Tuesday, 21 August 2012

Infrared Tunisia III

The Habib Bourguiba Mausoleum

Way back in March of last year I spent a week in Tunisia, with an infrared camera. I posted some of the results back then, and now I'm going to post some more. At the time I went via Thomson Airways, but arranged my own accommodation, because that's what people do nowadays, and I am a people. The website of the Sousse Residence is still up, but the place itself seems to have closed down; it was almost empty when I stayed there, on account of the situation.

El Djem

Of all the situations that arose in early 2011, Tunisia's seems to have taken a relatively peaceful course. Unlike in Yemen and Algeria, the revolution was not nipped in the bud straight away; unlike Egypt it seemed to keep going, without being recaptured by the old establishment. Meanwhile Libya and Syria erupted into bloodshed, one after the other, but Tunisia was not like that. Ben Ali was a corrupt clown of Berlusconi-esque proportions, but he wasn't a murderous despot who went to bed each night dreaming of ways to kill as many people as possible. Unlike the great tyrants of history, Ben Ali did not have a vision. He just wanted a lot of money, for him and his wife. Who looks as if she enjoyed jewellery and nothing else.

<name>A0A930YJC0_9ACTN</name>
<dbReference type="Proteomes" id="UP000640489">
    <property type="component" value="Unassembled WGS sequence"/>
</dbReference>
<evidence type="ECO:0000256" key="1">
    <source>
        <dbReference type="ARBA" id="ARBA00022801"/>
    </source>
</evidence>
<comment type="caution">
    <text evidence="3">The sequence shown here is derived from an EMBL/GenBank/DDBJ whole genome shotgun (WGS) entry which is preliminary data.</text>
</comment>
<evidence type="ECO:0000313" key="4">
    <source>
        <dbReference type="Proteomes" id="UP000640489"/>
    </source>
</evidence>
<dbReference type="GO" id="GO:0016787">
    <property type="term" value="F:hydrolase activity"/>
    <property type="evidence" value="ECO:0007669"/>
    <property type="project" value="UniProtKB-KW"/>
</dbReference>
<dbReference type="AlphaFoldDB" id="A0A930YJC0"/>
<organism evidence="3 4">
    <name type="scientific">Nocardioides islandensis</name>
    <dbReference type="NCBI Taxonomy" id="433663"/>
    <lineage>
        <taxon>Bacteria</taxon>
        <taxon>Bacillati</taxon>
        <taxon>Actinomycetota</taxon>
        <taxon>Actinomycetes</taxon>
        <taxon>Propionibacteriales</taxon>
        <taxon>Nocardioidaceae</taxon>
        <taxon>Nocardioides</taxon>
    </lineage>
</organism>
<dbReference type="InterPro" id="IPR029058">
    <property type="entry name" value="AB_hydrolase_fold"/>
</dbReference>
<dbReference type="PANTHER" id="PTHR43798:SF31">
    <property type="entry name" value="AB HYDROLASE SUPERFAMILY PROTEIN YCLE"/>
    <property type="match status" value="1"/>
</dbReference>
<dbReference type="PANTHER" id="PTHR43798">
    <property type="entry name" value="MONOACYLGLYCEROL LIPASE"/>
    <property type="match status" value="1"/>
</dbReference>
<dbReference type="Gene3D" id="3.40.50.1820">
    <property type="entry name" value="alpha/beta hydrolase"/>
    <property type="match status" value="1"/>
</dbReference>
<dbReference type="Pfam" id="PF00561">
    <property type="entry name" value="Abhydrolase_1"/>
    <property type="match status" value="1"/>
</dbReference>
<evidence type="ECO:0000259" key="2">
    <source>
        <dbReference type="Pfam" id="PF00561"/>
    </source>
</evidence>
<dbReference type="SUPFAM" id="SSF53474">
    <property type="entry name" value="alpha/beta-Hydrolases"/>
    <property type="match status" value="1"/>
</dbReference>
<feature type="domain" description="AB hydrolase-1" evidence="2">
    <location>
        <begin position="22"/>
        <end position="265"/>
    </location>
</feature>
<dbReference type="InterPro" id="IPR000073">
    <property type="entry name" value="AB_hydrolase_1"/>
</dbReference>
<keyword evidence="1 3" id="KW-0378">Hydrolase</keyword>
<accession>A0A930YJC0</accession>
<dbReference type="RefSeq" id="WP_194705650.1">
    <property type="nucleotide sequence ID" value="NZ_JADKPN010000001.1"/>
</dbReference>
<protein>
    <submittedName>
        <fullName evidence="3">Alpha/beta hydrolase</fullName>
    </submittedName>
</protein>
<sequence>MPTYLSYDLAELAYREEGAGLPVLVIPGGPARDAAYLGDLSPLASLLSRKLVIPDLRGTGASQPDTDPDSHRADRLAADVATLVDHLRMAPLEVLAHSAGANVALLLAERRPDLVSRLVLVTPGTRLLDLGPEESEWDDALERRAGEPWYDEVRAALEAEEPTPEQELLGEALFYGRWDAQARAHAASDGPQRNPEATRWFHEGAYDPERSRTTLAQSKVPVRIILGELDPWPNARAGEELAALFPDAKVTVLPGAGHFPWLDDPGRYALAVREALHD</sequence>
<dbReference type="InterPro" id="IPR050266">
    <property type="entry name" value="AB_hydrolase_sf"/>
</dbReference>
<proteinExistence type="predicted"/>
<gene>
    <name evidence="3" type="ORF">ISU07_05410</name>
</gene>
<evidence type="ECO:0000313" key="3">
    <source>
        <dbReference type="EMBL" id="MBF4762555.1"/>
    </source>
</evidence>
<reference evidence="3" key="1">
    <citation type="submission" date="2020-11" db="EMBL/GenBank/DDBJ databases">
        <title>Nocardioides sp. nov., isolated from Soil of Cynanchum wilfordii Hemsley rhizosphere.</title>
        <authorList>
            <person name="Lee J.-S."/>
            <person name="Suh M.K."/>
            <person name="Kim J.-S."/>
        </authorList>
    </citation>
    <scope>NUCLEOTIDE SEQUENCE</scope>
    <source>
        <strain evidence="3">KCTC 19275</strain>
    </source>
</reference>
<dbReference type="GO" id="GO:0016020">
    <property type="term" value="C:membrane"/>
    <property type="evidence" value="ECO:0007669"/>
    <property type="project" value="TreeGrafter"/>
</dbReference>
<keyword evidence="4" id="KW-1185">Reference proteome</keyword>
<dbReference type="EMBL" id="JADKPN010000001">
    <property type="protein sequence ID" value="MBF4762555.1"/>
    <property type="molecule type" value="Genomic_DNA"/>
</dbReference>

Those people are not Pink Floyd;

A part of me wonders to myself: why didn't I go with a second-hand Nikon F2, and take grainy black and white shots of the armoured personnel carriers up and down the avenue Habib Bourguiba in downtown Tunis, and the barbed wire, and the people? Because of the armoured personnel carriers and the barbed wire and the people, that's why. Tunisia fell out of the news quickly, which is good for the people of Tunisia.

Mankind learned about seafaring in the Mediterranean. It's big enough to be difficult, small enough to master. It's an ocean on a human scale. Imagine if the world had been one big island, surrounded by an enormous sea. No-one would have bothered to sail it, there would have been no point. And the distant islands on the far side of the world would remain undiscovered. We're very lucky that the Mediterranean existed.

The Gulf of Hammamet
And the distant sky